We’ve talked about the basics of bike riding before and now we are going to look at the more advanced techniques that will make you a better and more confident rider. Learn all these and you will truly be able to call yourself a skilled road cyclist.
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The humble bunny hop is an advanced skill that is particularly useful for off-road riding and commuting, but you’ll also see it used by road riders racing along at high speed. When there is no alternative route around an obstacle, being able to hop on to a curb or over a pothole will get you out of immediate danger.
To start, practise this skill on a quiet road or in a park. Put your hands in the middle of the bars or on the hoods and stand on the pedals with your bottom slightly off the saddle for optimal weight distribution. Get up to a casual speed then freewheel with your pedals level. Crouch by bending your knees and elbows and then spring upwards with your feet and hands. Keep your weight over the bottom bracket so that you don’t end up on your face. Stay away from obstacles until you’re confident you won’t come a cropper where it matters.
A track stand is a skill you will see used mainly by commuters. It’s a way of slowing down to a stop and staying put without putting your foot down, meaning you can quickly power away from junctions and lights.
Practise first on grass and on a slight incline. Ride up the slope slowly and stand out of the saddle making sure to keep your weight over the bottom bracket again. In the interest of balance, it’s crucial that you keep your eyes forward and don’t be tempted to look down at your front wheel. With your legs level and slightly bent, turn your front wheel into the slope. Try to stay loose and avoid gripping the bars for dear life. You’ll need to intermittently apply light pressure on your pedals, which will cause you to roll back and forward slightly – you’ll find instinct kicks in. Over time your confidence will grow, and the technique will become easier and involve less movement. Track stands are not just useful, but they also look seriously cool.
Knowing your hand signals is crucial when riding in a bunch. We all know how to tell other riders which way we’re turning, but did you know a shaking hand towards the ground means loose surface? Or a hand laid across your back alerts those behind you that there’s an obstacle or parked car, instructing the pack to move out into the road? Fear not, you can pick up the etiquette very quickly just by regularly riding with a group or club.
We've got a dedicated guide covering how to cycle safely in a group.
Sprinting out of the saddle and developing your fast twitch muscles at higher resistance levels can make you a much faster and more capable rider. There are lots of ways you can work on this on your rides:
Shift into a high gear and slow almost to a complete stop. Once you’re nearly in a track stand, accelerate out of the saddle for 15 seconds until that gear is maxed out. Take a breather for five minutes and repeat the process up to eight times.
To get faster from an already high speed you can use descents as a launchpad, sprinting out of the bottom for 15 seconds while shifting through the gears to increase cadence and leg speed.
Add a competitive edge and spice things up by sprinting for the town signs. This step will be even more affective with friends or training partners – nothing is better than racing when it comes to lifting your pace.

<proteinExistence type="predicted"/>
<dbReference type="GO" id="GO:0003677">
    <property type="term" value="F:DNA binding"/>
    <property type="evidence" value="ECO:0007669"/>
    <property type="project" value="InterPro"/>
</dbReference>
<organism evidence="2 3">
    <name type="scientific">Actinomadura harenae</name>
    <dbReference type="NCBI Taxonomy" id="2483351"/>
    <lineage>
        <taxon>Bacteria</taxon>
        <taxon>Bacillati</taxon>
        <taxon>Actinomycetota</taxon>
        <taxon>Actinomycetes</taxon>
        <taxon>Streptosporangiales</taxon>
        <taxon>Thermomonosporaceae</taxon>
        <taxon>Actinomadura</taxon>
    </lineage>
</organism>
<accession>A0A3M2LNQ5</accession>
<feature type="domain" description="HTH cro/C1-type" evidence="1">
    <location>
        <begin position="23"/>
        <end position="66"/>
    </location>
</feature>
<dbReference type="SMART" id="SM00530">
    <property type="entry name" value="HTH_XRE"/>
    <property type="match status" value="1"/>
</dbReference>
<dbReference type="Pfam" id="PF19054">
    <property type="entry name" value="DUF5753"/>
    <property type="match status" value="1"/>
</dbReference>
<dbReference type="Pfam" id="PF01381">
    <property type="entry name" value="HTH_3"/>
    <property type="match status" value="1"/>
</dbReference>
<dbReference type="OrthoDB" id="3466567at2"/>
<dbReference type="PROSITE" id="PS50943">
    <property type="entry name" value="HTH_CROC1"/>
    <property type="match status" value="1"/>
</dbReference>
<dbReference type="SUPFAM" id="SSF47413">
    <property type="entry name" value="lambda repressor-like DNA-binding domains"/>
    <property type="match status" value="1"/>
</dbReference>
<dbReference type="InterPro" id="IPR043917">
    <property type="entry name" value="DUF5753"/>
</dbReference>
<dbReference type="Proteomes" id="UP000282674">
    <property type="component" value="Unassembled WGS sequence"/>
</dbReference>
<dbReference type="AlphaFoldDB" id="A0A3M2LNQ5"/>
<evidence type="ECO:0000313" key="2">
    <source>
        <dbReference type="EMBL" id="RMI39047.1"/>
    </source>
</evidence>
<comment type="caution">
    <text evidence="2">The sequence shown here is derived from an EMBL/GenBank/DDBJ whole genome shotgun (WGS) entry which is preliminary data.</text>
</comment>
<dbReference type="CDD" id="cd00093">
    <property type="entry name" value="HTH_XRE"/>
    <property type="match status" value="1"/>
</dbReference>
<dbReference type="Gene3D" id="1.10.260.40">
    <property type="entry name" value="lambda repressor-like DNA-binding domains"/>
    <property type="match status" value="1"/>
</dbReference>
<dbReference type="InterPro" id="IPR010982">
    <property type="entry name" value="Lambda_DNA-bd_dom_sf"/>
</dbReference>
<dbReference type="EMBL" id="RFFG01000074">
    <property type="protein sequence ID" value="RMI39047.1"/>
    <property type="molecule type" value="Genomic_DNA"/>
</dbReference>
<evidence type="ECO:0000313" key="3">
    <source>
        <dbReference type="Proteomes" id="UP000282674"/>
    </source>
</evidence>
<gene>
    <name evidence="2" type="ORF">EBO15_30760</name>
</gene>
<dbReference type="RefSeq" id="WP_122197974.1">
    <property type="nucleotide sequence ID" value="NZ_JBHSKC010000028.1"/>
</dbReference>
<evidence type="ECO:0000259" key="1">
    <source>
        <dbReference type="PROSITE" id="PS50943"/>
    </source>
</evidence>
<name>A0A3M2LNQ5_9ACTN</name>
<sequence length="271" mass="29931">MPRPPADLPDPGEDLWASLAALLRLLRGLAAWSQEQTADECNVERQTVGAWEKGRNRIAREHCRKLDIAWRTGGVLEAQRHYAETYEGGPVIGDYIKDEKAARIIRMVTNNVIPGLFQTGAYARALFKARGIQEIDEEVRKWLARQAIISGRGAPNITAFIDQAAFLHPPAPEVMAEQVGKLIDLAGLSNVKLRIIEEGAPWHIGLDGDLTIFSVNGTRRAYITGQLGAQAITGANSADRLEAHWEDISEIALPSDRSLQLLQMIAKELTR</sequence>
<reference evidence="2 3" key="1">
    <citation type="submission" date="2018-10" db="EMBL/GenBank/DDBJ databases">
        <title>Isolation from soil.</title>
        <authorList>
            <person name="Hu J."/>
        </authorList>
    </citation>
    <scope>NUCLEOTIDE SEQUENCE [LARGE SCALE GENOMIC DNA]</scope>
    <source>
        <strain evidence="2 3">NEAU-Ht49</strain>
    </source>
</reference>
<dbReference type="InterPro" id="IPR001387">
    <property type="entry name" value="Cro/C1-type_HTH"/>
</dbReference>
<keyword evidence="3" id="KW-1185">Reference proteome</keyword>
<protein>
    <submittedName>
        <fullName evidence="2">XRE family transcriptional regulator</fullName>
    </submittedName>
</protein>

Coping with contact
The bumping of elbows and shoulders is something that may happen if you’re in a big group on narrow roads, and during a race or sportive. The most important thing here is to stay confident and try not to panic. Keep your elbows and shoulders loose and if someone is coming close to you, slowly move your upper body towards them to let them know you are there and not budging. Crucially, do not lean into them or move your head towards theirs – you want to keep control of your centre of gravity. Practise this skill at slow speeds with a trusted ride mate.
Descending in a group
If you are not confident at descending with a group, you’ll end up wasting a lot of energy chasing back on to the wheels. The cornering techniques we covered in our last skills article will come in handy here, and remember to keep looking ahead with a pull on the brakes before you get to the corner and not actually on it. Ride with a confident friend and follow their wheel down descents, gradually getting closer to them. Trust is key here so don’t overthink the process or start worrying about every possible outcome. This skill does take time and patience but once mastered it’ll be one of the most valuable in your toolkit.
Riding on rollers
Riding on a pair of rollers is an advanced skill because it takes time to get used to and for the technique to be perfected. When you first attempt it, you should make sure you’re next to a stabilising object like a table or wall. Place your bike on the rollers before slowly getting on and clipping your leading foot in. Then hold the table or lean against the wall as you clip your other foot in. Start turning the pedals and once comfortable, put both your hands on the bars.
Riding on rollers is a bit like riding on a track – the key is sustaining speed and you can forget about your brakes entirely. The faster you go, the more stable you’ll be so try and banish any preconceived concerns you may have. To come to a stop, don’t pull on the levers but instead slowly coast down to a manageable speed and dismount.
Mastering these skills will make you a more confident rider and proper protection will boost that even more. Pedalsure's cycling insurance can insure all of your bikes and accessories, even covering them away from your home.